Italy and the UN-backed government in Libya on Thursday (2 February) signed a deal to curb migration, ahead of today’s EU summit in Malta.
The plan is part of a broader EU effort to seal off the migratory flows from Libya before the upcoming summer months when the sea journeys towards Europe are expected to spike.
Italian premier Paolo Gentiloni signed the deal with Libya’s prime minister Fayez al-Serraj in Rome.
“It confirms that cooperation that has been taking place for months via the Italian government’s commitment on many fronts,” said Gentiloni.
Serraj, quoted in Deutsche Welle, said the deal included “humanitarian repatriation” of migrants.
Italian news agency Ansa said it also included measures to combat human trafficking, contraband, and border reinforcement.
Brussels, Rome, Malta
The Libyan leader had also met with EU council president Donald Tusk and EU foreign policy chief Federica Mogherini earlier in the day in Brussels.
At a joint press conference with Mogherini, Serraj said they had discussed at length “a series of potential solutions” on how to deal with thousands of people hoping to make the perilous sea journey to Europe.
Almost 1,200 people are reported to have perished from Libya to Italy from November 2016 to end of January 2017.
Serraj said Libya “is committed to enhance our cooperation with the European Union in order to stop the illegal migration phenomenon and protect those who venture into lethal action on the seas.”
He also noted that any effort would have to respect and preserve Libyan sovereignty in what he described as “non-negotiable”.
The EU’s naval operation Sophia, to crack down on people smugglers, is barred from entering Libyan territorial waters.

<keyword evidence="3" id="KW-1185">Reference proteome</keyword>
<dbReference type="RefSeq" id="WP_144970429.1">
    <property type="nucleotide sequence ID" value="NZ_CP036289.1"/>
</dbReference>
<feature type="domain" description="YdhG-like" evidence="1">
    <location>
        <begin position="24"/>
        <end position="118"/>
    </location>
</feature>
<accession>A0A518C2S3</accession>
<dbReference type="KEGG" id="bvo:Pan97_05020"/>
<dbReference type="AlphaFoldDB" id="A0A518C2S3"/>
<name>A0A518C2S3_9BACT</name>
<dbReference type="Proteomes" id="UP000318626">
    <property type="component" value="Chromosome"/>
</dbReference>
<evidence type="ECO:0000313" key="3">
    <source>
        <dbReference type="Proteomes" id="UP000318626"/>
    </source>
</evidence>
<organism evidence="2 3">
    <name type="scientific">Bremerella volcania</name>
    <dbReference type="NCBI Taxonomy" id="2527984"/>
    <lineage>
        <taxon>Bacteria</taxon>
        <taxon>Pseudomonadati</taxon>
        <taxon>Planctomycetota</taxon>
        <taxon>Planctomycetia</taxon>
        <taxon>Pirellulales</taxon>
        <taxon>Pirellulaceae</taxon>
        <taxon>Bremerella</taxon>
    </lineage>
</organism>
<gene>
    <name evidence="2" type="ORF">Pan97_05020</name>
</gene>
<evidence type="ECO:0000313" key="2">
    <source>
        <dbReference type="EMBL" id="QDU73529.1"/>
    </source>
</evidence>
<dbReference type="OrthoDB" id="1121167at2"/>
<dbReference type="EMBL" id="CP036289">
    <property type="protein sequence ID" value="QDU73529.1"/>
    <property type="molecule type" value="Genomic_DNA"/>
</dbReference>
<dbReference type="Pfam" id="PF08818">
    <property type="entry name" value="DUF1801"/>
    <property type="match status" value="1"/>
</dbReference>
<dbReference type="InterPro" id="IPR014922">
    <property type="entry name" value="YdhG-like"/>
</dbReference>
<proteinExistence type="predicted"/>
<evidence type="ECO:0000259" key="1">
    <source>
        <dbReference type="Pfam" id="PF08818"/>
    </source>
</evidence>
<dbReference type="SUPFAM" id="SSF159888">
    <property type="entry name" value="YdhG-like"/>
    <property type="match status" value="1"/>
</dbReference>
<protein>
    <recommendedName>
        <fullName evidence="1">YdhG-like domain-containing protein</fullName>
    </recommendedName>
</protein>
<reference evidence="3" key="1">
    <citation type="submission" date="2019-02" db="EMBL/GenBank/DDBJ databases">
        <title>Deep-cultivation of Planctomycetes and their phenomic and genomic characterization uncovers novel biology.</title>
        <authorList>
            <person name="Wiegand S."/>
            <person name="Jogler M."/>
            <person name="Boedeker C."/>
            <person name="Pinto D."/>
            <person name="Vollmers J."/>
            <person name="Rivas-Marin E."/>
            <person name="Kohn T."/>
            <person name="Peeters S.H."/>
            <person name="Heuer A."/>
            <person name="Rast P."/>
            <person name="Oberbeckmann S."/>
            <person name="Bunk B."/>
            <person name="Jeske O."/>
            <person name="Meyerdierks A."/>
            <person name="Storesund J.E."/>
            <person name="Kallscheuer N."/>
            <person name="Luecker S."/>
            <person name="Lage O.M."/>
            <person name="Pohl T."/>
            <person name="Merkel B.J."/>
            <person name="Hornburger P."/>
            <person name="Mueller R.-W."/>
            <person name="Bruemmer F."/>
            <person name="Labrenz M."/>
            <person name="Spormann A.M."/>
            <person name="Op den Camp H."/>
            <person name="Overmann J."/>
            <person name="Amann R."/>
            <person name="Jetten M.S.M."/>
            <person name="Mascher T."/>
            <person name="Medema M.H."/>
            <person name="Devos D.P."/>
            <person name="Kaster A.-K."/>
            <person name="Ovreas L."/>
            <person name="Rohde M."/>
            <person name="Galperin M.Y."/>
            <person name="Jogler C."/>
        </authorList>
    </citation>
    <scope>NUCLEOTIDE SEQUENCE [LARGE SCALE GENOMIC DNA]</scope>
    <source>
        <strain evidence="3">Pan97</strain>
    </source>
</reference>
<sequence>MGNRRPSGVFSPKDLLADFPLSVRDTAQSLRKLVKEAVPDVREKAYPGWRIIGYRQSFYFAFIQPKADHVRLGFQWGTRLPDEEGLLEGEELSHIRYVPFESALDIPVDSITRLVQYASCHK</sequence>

But Serraj appeared to be open to allowing the ships in following comments made earlier this week at Nato.
“If there is something to be carried out jointly between the Libyan navy and any other party interested in extending a hand to the Libyan navy, that would be possible,” he said.
Insecurity in Libya
The flurry of meetings is leading up to the EU summit in Malta on Friday, where heads of state and government are expected to thrash out the migration curbing plans following a €200 million pledge to the north African states.
Part of the plan includes granting the UN refugee agency (UNHCR) and the International Organisation for Migration (IOM) greater access to Libya.
But both organisations, in a joint statement, said widespread insecurity inside the war-torn country made it difficult to provide even basic services to people in need.
“We believe that, given the current context, it is not appropriate to consider Libya a safe third country nor to establish extraterritorial processing of asylum-seekers in North Africa,” they said.
Nikolaj Nielsen │ EUobserver